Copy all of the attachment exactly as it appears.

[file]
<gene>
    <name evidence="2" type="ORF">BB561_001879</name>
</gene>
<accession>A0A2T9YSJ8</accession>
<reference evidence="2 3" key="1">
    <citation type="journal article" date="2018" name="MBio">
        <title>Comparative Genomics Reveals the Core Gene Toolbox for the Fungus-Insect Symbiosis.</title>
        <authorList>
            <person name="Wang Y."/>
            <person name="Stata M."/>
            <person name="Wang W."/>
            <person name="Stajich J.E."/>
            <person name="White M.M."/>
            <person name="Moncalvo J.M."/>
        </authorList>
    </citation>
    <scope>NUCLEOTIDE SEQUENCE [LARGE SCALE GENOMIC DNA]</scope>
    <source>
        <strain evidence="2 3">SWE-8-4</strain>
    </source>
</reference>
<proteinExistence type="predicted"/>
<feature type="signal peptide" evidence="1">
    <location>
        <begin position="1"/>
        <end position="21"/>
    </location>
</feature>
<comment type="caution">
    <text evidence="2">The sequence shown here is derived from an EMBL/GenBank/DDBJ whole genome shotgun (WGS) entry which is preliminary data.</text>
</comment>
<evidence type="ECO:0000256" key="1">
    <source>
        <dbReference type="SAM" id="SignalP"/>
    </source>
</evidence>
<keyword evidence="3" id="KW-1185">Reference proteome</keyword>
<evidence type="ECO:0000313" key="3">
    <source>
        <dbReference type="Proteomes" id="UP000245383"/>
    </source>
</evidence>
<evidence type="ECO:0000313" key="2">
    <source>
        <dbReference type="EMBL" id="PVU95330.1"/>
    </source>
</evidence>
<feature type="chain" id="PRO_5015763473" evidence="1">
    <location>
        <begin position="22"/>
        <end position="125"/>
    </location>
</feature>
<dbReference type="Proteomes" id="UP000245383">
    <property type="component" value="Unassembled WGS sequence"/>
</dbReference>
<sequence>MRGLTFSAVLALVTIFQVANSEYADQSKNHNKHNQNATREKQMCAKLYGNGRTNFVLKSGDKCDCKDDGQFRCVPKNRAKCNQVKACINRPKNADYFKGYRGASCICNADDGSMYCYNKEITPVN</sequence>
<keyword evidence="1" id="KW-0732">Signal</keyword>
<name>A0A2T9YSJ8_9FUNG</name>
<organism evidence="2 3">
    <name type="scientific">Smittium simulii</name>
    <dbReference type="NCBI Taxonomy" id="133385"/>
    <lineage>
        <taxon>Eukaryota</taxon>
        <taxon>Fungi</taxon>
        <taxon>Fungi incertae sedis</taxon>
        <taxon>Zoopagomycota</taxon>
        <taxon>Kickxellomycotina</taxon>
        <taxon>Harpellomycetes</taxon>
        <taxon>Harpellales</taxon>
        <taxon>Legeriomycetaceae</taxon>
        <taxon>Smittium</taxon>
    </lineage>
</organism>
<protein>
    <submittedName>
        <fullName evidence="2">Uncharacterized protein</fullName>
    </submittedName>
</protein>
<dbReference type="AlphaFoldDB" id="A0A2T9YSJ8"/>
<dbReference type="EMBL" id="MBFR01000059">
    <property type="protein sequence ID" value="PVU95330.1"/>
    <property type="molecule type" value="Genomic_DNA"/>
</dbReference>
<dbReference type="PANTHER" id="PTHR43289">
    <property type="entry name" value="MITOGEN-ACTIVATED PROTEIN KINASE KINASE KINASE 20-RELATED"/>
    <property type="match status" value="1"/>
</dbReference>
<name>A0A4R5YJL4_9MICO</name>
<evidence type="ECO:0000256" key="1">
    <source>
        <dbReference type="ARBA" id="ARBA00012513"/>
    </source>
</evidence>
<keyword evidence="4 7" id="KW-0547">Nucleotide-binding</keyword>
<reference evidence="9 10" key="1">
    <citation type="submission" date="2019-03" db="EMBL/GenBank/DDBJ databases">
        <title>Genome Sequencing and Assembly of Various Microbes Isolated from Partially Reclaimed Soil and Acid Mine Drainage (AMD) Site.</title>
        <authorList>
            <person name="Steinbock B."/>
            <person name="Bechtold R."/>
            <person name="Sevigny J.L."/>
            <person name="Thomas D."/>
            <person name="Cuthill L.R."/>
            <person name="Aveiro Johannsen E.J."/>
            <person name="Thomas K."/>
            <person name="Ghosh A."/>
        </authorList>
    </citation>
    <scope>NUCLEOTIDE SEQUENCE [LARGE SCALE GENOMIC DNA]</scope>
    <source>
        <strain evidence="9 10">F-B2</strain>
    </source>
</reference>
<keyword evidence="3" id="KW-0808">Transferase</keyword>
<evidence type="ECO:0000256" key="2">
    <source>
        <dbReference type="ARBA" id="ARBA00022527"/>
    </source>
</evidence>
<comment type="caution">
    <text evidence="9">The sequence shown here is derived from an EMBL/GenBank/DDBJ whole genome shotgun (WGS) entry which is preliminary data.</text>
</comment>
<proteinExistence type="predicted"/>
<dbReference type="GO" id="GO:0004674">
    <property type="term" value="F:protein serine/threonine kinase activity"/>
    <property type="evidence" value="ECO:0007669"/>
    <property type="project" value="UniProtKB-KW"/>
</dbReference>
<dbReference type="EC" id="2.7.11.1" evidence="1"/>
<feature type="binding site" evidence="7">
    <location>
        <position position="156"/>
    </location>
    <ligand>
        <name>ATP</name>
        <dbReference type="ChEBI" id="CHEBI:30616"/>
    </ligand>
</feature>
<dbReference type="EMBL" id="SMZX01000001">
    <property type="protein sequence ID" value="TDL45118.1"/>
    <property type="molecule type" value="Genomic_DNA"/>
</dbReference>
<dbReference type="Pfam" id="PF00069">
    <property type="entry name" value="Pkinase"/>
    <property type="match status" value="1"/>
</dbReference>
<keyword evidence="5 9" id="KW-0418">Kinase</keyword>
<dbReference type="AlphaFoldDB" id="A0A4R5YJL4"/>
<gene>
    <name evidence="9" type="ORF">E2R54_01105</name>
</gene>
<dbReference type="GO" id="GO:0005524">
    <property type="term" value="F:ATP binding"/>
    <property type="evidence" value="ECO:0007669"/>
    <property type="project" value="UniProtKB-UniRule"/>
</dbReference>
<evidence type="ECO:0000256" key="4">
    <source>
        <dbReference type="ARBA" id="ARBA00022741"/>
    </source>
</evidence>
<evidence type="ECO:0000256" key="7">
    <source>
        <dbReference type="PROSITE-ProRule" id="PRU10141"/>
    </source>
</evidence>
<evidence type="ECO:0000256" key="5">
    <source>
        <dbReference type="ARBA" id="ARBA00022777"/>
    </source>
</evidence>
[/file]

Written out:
<gene>
    <name evidence="2" type="ORF">BB561_001879</name>
</gene>
<accession>A0A2T9YSJ8</accession>
<reference evidence="2 3" key="1">
    <citation type="journal article" date="2018" name="MBio">
        <title>Comparative Genomics Reveals the Core Gene Toolbox for the Fungus-Insect Symbiosis.</title>
        <authorList>
            <person name="Wang Y."/>
            <person name="Stata M."/>
            <person name="Wang W."/>
            <person name="Stajich J.E."/>
            <person name="White M.M."/>
            <person name="Moncalvo J.M."/>
        </authorList>
    </citation>
    <scope>NUCLEOTIDE SEQUENCE [LARGE SCALE GENOMIC DNA]</scope>
    <source>
        <strain evidence="2 3">SWE-8-4</strain>
    </source>
</reference>
<proteinExistence type="predicted"/>
<feature type="signal peptide" evidence="1">
    <location>
        <begin position="1"/>
        <end position="21"/>
    </location>
</feature>
<comment type="caution">
    <text evidence="2">The sequence shown here is derived from an EMBL/GenBank/DDBJ whole genome shotgun (WGS) entry which is preliminary data.</text>
</comment>
<evidence type="ECO:0000256" key="1">
    <source>
        <dbReference type="SAM" id="SignalP"/>
    </source>
</evidence>
<keyword evidence="3" id="KW-1185">Reference proteome</keyword>
<evidence type="ECO:0000313" key="3">
    <source>
        <dbReference type="Proteomes" id="UP000245383"/>
    </source>
</evidence>
<evidence type="ECO:0000313" key="2">
    <source>
        <dbReference type="EMBL" id="PVU95330.1"/>
    </source>
</evidence>
<feature type="chain" id="PRO_5015763473" evidence="1">
    <location>
        <begin position="22"/>
        <end position="125"/>
    </location>
</feature>
<dbReference type="Proteomes" id="UP000245383">
    <property type="component" value="Unassembled WGS sequence"/>
</dbReference>
<sequence>MRGLTFSAVLALVTIFQVANSEYADQSKNHNKHNQNATREKQMCAKLYGNGRTNFVLKSGDKCDCKDDGQFRCVPKNRAKCNQVKACINRPKNADYFKGYRGASCICNADDGSMYCYNKEITPVN</sequence>
<keyword evidence="1" id="KW-0732">Signal</keyword>
<name>A0A2T9YSJ8_9FUNG</name>
<organism evidence="2 3">
    <name type="scientific">Smittium simulii</name>
    <dbReference type="NCBI Taxonomy" id="133385"/>
    <lineage>
        <taxon>Eukaryota</taxon>
        <taxon>Fungi</taxon>
        <taxon>Fungi incertae sedis</taxon>
        <taxon>Zoopagomycota</taxon>
        <taxon>Kickxellomycotina</taxon>
        <taxon>Harpellomycetes</taxon>
        <taxon>Harpellales</taxon>
        <taxon>Legeriomycetaceae</taxon>
        <taxon>Smittium</taxon>
    </lineage>
</organism>
<protein>
    <submittedName>
        <fullName evidence="2">Uncharacterized protein</fullName>
    </submittedName>
</protein>
<dbReference type="AlphaFoldDB" id="A0A2T9YSJ8"/>
<dbReference type="EMBL" id="MBFR01000059">
    <property type="protein sequence ID" value="PVU95330.1"/>
    <property type="molecule type" value="Genomic_DNA"/>
</dbReference>
<dbReference type="PANTHER" id="PTHR43289">
    <property type="entry name" value="MITOGEN-ACTIVATED PROTEIN KINASE KINASE KINASE 20-RELATED"/>
    <property type="match status" value="1"/>
</dbReference>
<name>A0A4R5YJL4_9MICO</name>
<evidence type="ECO:0000256" key="1">
    <source>
        <dbReference type="ARBA" id="ARBA00012513"/>
    </source>
</evidence>
<keyword evidence="4 7" id="KW-0547">Nucleotide-binding</keyword>
<reference evidence="9 10" key="1">
    <citation type="submission" date="2019-03" db="EMBL/GenBank/DDBJ databases">
        <title>Genome Sequencing and Assembly of Various Microbes Isolated from Partially Reclaimed Soil and Acid Mine Drainage (AMD) Site.</title>
        <authorList>
            <person name="Steinbock B."/>
            <person name="Bechtold R."/>
            <person name="Sevigny J.L."/>
            <person name="Thomas D."/>
            <person name="Cuthill L.R."/>
            <person name="Aveiro Johannsen E.J."/>
            <person name="Thomas K."/>
            <person name="Ghosh A."/>
        </authorList>
    </citation>
    <scope>NUCLEOTIDE SEQUENCE [LARGE SCALE GENOMIC DNA]</scope>
    <source>
        <strain evidence="9 10">F-B2</strain>
    </source>
</reference>
<keyword evidence="3" id="KW-0808">Transferase</keyword>
<evidence type="ECO:0000256" key="2">
    <source>
        <dbReference type="ARBA" id="ARBA00022527"/>
    </source>
</evidence>
<comment type="caution">
    <text evidence="9">The sequence shown here is derived from an EMBL/GenBank/DDBJ whole genome shotgun (WGS) entry which is preliminary data.</text>
</comment>
<proteinExistence type="predicted"/>
<dbReference type="GO" id="GO:0004674">
    <property type="term" value="F:protein serine/threonine kinase activity"/>
    <property type="evidence" value="ECO:0007669"/>
    <property type="project" value="UniProtKB-KW"/>
</dbReference>
<dbReference type="EC" id="2.7.11.1" evidence="1"/>
<feature type="binding site" evidence="7">
    <location>
        <position position="156"/>
    </location>
    <ligand>
        <name>ATP</name>
        <dbReference type="ChEBI" id="CHEBI:30616"/>
    </ligand>
</feature>
<dbReference type="EMBL" id="SMZX01000001">
    <property type="protein sequence ID" value="TDL45118.1"/>
    <property type="molecule type" value="Genomic_DNA"/>
</dbReference>
<dbReference type="Pfam" id="PF00069">
    <property type="entry name" value="Pkinase"/>
    <property type="match status" value="1"/>
</dbReference>
<keyword evidence="5 9" id="KW-0418">Kinase</keyword>
<dbReference type="AlphaFoldDB" id="A0A4R5YJL4"/>
<gene>
    <name evidence="9" type="ORF">E2R54_01105</name>
</gene>
<dbReference type="GO" id="GO:0005524">
    <property type="term" value="F:ATP binding"/>
    <property type="evidence" value="ECO:0007669"/>
    <property type="project" value="UniProtKB-UniRule"/>
</dbReference>
<evidence type="ECO:0000256" key="4">
    <source>
        <dbReference type="ARBA" id="ARBA00022741"/>
    </source>
</evidence>
<evidence type="ECO:0000256" key="7">
    <source>
        <dbReference type="PROSITE-ProRule" id="PRU10141"/>
    </source>
</evidence>
<evidence type="ECO:0000256" key="5">
    <source>
        <dbReference type="ARBA" id="ARBA00022777"/>
    </source>
</evidence>